UK out-of-home foodservice: visits down, spend up

Posted on


On-premise visits are falling, but delivery and casual dining are on the rise, says a new NPD Group survey

According to a new survey of the British out-of-home (OOH) foodservice market by analysts NPD Group, on-premise dining is set to decline by as much as 8% between 2018 and 2020. However, spend is likely to hit a record £60bn, mainly due to a rise in menu prices. Meanwhile, off-premise is gathering pace, rising by 4% over the same period, due in large part to delivery demand.

“Off premise is going to be the key driver of growth, especially with the rise of apps and online orders,” says Dominic Allport, insights director with the NPD Group.

Visits originating digitally – meaning customers using digital kiosks or order screens in a foodservice outlet, or ordering online or via apps for delivery or takeaway / grab ‘n’ go – will exceed 1 billion per year for the first time by end of 2020, according to the research. The use of apps, in particular, is expected to rise considerably, by as much as 88% between now and the end of 2020.

High street innovation

But all is not necessarily lost for the high street restaurants.

Despite recent stories about store closures (Jamie’s Italian, Byron Burgers, Café Rouge, Prezzo, etc), due to competition, uninspiring menus, high business rates, lack of vegetarian/vegan options etc, there are a growing number of innovative new restaurants popping up across the country catering to changing customer needs.

“I went to a zero-waste restaurant recently and the food was great,” enthuses Chris Stern FCSI, managing director of Stern Consultancy.

“It was a cool, trendy, industrial space where they provided foraged food, and put everything to good use, such as cauliflower leaves and fish trimmings. The place was packed. What was most surprising was the presentation was quite sophisticated too (despite being on crumpled menus).

“To survive, high street restaurants need to be innovative. It’s all about the experience. Customers are fed up with the usual chains providing the same hum drum food served by disinterested waiters.”

Off premise promise

It’s hard to ignore the impressive off premise figures though. NPD forecasts off-premise visits will reach 7.21bn by the end of 2020 (4% higher than 2018), while spend is forecast to jump 10% to £27.87bn. The industry is particularly ramping up delivery with consumer spend set to rise by 22% by the end of 2020 to create a delivery market worth £5.8bn annually.

“We have definitely seen a huge rise in online ordering and delivery,” agrees Matthew Merritt-Harrison FCSI, chair of FCSI UK & Ireland. “But that has been tempered a little by the recent BBC Panorama programme, Takeaway Secrets Revealed, which indicated some food allergy and hygiene problems.

“These need to be addressed quickly. When a market grows that much there are bound to be weaknesses in terms of how the food is produced. But they are adjusting to customer needs,” he says.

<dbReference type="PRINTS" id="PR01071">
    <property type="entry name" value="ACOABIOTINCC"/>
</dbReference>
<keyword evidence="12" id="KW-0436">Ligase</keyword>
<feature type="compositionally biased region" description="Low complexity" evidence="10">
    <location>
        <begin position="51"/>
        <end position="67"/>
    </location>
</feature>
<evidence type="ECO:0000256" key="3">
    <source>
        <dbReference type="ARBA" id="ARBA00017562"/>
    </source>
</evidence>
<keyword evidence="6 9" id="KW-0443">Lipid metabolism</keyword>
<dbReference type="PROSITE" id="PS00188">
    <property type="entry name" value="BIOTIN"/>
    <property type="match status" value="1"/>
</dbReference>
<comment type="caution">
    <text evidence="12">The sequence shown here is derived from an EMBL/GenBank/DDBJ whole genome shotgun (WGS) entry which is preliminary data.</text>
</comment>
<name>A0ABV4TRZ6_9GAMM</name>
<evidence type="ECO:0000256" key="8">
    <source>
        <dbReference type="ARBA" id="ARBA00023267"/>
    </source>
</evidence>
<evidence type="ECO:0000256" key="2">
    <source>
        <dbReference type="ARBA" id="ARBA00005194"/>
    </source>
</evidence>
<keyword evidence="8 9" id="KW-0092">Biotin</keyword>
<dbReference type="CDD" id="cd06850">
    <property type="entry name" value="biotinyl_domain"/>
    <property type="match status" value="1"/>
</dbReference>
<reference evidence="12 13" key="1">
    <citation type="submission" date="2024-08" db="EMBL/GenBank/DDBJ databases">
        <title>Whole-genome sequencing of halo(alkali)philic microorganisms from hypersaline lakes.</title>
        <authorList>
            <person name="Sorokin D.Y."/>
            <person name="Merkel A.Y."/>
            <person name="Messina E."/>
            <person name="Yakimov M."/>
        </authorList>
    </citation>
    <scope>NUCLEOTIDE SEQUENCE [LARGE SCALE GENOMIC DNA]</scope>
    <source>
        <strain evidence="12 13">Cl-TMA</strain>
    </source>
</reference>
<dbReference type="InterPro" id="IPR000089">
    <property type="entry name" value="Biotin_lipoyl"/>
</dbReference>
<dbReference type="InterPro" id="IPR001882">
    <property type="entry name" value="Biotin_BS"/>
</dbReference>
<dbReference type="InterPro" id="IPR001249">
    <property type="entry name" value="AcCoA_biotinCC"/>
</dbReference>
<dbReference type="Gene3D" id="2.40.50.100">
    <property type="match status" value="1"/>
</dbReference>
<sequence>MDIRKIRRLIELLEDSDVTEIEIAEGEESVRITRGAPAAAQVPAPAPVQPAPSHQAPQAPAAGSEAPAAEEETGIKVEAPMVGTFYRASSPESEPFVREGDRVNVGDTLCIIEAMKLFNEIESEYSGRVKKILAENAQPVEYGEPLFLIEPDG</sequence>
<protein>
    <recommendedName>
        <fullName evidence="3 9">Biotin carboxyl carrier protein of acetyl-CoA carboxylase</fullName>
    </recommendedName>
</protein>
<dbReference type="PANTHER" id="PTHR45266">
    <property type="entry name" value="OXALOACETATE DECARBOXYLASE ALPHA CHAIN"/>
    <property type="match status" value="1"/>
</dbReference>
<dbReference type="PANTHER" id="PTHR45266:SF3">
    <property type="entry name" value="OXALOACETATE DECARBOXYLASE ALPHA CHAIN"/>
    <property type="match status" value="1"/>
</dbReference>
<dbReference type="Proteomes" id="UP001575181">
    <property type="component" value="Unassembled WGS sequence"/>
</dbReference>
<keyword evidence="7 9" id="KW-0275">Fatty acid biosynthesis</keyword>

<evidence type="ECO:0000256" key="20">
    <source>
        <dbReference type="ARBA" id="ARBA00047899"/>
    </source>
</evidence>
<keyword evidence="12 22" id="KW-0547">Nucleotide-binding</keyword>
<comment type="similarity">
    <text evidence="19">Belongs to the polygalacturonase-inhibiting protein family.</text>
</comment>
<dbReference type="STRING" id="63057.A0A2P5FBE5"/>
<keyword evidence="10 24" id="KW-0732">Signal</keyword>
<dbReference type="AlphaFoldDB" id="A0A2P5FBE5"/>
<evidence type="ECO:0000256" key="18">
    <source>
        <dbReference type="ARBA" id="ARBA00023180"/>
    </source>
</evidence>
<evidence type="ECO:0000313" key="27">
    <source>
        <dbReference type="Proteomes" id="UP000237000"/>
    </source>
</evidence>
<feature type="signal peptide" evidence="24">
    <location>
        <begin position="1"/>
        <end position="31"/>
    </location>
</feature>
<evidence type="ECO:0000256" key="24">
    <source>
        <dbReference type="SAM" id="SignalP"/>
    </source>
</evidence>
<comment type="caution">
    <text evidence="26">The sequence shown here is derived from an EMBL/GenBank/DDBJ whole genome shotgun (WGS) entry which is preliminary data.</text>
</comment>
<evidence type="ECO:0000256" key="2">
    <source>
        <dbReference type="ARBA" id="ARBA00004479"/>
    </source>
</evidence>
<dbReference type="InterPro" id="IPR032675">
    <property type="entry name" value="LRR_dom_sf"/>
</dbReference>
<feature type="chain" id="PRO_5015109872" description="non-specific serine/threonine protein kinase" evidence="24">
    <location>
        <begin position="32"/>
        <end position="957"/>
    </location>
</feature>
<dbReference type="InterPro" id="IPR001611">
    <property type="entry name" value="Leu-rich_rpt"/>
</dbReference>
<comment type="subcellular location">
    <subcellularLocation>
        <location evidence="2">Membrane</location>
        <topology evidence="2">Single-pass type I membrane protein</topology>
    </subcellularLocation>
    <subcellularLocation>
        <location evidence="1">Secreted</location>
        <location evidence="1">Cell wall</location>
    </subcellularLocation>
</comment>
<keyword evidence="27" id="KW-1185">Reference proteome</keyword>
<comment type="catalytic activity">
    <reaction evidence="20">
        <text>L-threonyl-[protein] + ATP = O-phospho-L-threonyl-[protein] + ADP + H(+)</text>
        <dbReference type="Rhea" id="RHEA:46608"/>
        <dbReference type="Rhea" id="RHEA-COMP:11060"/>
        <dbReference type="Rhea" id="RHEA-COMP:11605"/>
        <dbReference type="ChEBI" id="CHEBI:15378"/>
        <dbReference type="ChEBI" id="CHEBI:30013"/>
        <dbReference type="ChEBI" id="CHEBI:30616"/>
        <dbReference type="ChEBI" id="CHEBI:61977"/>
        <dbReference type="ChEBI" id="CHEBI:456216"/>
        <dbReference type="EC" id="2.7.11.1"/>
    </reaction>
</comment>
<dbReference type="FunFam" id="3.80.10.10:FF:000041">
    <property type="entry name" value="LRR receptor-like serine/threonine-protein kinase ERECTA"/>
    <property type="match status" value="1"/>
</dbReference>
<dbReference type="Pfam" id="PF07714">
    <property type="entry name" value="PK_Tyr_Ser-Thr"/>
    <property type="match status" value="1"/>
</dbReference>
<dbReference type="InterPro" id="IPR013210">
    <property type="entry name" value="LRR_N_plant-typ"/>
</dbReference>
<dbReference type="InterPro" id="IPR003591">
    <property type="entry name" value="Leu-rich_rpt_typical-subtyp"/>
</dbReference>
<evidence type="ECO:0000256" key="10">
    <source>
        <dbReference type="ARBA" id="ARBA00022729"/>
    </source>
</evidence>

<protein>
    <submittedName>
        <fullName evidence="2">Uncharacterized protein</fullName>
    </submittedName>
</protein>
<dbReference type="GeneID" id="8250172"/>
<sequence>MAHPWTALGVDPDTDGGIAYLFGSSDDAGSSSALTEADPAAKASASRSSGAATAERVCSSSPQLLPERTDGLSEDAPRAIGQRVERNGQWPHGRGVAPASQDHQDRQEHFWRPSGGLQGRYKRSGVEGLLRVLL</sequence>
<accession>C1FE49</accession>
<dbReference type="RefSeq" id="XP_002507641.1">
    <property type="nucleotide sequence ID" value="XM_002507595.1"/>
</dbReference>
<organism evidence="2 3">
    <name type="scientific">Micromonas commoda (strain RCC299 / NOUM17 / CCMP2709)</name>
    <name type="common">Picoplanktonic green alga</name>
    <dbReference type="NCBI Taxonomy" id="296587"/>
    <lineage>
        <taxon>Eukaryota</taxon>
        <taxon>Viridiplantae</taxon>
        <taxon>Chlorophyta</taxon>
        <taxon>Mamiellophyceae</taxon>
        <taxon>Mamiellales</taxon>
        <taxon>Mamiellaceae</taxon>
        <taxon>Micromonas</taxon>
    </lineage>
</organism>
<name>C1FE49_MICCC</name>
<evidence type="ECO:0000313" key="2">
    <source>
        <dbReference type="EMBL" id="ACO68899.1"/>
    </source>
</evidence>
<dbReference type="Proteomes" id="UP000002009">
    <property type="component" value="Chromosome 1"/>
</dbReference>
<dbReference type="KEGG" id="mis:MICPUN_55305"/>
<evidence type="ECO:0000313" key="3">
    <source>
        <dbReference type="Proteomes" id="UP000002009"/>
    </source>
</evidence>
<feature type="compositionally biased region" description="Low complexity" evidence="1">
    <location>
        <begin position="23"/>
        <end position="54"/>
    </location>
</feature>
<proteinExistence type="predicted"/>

Another interesting point, from Stern, is that we need to be careful not to assume the rise in online delivery is happening all across the country. “Not everyone is busy downloading food apps. In parts of the North, for example, they’re not so interested in new technology. They’re happy to grab something, like chips, locally.”

Fast food

This ties into another growing area of the out of home or eat out market, highlighted in the survey, and that is the quick service restaurants (QSRs), otherwise known as fast food restaurants.

Their drive thru options are proving particularly appealing.

According to The NPD Group, drive thru visits are expected to grow by 60 million (or 14%) between 2018 and 2020, and there are now estimated to be close to a thousand outlets throughout Britain.

“They’ve probably reached saturation on the high street, so are looking for secondary locations where they need to be,” says Allport. “The number of car miles is supposed to be increasing by about 15-25% by 2025. So QSR operators are looking at introducing stores within high traffic areas. Plus, planning permission is easier off high street.”

There is definitely a sea change in the way people eat and drink, whether it’s ordering digitally, pop up markets, innovative outlets, or even robots. But there still remains space for the eat-in restaurants. As the survey asserts, “casual dining is still a winner”. By the end of 2020, these types of restaurants will be attracting an additional 43 million visits to represent 5.5% of all out of home visits, while spend will jump 15.5% (£960m). Although, interestingly, part of this is to do with the fact that the chains are expanding into delivery – as well as improving quality and variety.

“The key is to move with the times,” concludes Stern.

Chris Evans